Zero-emissions housing: The great impossible Australian dream?

  • YEAR
    Crawford, Robert H
    2010 Conference Papers


ABSTRACT: There are a growing number of examples of housing developments around the world that
claim to be zero energy or zero emissions. Some of these clearly indicate that this only refers to the
ability to minimise energy requirements for heating and cooling. However, others simply fail to
recognise the energy and emissions needed to produce the materials and other components required
for housing construction and on-going maintenance and repair. For a house to be considered as truly
net zero emissions, all of the emissions occurring across every stage of its life must be offset. This
study calculates the life cycle emissions associated with a typical new house located in Melbourne,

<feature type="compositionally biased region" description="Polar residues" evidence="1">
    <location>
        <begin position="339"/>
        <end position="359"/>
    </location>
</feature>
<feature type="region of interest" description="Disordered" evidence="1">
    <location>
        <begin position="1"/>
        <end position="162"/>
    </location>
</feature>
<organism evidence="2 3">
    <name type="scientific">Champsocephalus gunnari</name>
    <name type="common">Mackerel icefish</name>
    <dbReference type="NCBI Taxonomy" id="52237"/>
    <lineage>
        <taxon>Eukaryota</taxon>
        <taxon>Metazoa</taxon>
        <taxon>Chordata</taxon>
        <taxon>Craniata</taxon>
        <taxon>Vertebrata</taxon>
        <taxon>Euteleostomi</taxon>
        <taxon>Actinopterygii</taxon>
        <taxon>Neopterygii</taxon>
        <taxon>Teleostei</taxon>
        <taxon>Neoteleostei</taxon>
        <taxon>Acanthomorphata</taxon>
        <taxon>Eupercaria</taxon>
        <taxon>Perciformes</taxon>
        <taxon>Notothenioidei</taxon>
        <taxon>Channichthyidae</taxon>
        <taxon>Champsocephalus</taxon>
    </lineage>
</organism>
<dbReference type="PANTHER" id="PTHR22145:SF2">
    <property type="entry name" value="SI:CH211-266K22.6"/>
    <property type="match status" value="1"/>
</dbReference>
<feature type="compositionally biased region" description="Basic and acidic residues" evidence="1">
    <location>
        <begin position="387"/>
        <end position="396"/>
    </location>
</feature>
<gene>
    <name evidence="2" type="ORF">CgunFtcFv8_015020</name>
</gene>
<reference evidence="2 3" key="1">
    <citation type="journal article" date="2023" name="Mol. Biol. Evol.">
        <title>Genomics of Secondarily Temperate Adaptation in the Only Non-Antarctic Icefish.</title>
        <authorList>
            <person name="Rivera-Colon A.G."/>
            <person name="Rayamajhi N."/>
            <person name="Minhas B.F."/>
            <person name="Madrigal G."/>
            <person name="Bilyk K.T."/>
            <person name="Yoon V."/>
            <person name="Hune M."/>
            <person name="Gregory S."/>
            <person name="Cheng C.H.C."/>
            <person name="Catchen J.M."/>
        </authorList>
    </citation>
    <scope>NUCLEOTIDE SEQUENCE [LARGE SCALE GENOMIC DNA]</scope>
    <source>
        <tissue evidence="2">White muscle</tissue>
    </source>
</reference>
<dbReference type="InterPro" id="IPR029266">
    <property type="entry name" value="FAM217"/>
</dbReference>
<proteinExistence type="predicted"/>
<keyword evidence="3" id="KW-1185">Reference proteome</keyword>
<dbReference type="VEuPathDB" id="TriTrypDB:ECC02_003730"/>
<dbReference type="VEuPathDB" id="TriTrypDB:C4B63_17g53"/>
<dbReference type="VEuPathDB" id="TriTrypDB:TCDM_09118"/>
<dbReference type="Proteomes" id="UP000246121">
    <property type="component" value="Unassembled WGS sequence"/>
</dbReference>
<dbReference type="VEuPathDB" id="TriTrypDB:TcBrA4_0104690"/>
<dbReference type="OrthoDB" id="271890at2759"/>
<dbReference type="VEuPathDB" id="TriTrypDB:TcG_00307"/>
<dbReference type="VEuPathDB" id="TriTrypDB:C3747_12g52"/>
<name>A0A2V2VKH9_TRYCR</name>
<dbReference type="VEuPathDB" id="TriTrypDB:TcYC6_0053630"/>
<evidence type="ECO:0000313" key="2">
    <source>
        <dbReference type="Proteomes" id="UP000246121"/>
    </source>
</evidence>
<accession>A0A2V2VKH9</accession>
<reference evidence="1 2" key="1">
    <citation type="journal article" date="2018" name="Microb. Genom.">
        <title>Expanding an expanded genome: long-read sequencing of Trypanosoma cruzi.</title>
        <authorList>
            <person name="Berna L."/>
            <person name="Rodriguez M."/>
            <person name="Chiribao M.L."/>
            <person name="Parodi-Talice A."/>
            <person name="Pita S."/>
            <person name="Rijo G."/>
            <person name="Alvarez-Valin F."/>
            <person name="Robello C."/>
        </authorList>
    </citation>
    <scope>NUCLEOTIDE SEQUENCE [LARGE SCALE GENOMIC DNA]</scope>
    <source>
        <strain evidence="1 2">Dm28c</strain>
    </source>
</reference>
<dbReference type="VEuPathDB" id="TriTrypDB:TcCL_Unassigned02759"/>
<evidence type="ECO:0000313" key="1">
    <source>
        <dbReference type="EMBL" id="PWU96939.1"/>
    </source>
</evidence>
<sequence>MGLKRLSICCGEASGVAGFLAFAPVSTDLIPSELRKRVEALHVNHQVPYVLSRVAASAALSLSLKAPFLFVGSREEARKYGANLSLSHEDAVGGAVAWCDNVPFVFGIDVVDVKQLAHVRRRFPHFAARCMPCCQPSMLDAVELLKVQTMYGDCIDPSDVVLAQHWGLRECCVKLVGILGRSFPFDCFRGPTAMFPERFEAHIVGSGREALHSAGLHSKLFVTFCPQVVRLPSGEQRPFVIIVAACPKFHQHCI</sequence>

Australia. Based on the findings, an estimation is made of the capacity of a solar photovoltaic (PV)
system needed to offset these emissions over the life of the house, including the emissions associated
with the manufacture and maintenance of the PV system itself. It was found that a 14.9 kW system
would be needed. The findings from this paper provide greater insight into the life cycle of global
warming impacts associated with housing and the capacity for them to be offset through on-site solar
energy production.


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